Dinners with Ruth

Dinners with Ruth: A Memoir of Friendship by Nina Totenberg | Read by Nina Totenberg

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[Simon & Schuster Audio | 9.5 hrs.]

Nina Totenberg’s remarkable memoir of friendship, love, courage, and the wonderful Ruth Bader Ginsberg is a gift to every woman’s countless fans. Listeners will be moved by Totenberg’s touching, wise and often amusing reflections on loving the people we love. Narrated by the author, acclaimed journalist, and NPR legal reporter, the audiobook is performed with Totenberg’s signature energy, attentive pacing, clever tonal shifts, and talent for reproducing lively conversations. The work combines memoirs, social commentary and philosophical considerations, and violin interludes played by the author’s father, the late superstar Roman Totenberg, are the perfect icing on this delicious cake.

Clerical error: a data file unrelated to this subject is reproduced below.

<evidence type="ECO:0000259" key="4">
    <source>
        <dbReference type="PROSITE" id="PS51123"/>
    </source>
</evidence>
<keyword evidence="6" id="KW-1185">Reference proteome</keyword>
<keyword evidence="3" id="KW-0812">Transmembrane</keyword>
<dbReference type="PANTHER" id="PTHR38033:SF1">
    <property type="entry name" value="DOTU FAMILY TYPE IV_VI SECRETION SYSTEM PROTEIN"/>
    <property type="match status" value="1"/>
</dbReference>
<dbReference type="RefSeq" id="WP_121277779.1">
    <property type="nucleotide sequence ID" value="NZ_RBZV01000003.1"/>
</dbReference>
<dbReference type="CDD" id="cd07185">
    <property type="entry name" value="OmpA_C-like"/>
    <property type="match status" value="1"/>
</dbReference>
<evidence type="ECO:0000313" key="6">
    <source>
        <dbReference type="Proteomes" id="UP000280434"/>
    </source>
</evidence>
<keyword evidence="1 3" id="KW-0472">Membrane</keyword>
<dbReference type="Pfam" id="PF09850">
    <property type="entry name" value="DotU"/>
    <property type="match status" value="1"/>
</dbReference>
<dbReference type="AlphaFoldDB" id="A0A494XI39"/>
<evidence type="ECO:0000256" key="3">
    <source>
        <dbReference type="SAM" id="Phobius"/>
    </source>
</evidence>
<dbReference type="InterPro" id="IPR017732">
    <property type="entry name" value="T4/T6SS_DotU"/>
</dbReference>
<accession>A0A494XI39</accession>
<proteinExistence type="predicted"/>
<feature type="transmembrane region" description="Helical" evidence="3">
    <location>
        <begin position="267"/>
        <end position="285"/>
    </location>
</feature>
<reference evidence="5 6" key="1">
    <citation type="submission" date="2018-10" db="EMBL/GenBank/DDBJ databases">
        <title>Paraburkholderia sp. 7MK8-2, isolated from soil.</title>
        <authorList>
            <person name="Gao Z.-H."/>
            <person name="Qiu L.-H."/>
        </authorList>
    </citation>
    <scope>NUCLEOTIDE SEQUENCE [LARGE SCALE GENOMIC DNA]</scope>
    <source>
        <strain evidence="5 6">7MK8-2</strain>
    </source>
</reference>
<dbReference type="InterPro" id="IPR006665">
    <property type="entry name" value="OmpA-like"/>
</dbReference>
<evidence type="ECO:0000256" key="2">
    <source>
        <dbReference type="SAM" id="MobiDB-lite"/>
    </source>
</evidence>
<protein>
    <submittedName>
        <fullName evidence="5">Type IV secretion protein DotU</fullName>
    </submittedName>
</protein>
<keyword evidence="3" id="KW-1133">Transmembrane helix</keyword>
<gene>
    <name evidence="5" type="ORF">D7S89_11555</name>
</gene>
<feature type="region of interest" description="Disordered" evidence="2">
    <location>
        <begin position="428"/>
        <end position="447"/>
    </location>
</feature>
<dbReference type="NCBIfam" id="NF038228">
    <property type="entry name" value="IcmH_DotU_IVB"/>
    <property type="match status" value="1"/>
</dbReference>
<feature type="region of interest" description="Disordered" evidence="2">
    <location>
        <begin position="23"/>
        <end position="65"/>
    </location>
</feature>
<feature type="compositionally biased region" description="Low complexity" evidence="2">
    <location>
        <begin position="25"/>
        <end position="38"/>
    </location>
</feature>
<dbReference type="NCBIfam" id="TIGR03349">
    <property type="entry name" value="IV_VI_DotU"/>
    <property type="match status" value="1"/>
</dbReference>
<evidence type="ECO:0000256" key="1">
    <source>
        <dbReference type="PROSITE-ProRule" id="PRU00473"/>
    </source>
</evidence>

Raising of Lazarus

Raising Lazarus: Hope, Justice, and the Future of America’s Overdose Crisis by Beth Macy | Read by Beth Macy

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[Hachette Audio | 10.5 hrs.]

Few works capture the realities, sadness, and politics of the opioid crisis quite as well as this audiobook. Told with conviction by author Beth Macy, this first-hand account showcases the victims and unsung heroes who fight valiantly to help them and bring about meaningful change in a system created for profit, not health. Macy’s performance hits every note, from the emotional torment that hits families to outrage at the corporations and others that allow and facilitate it.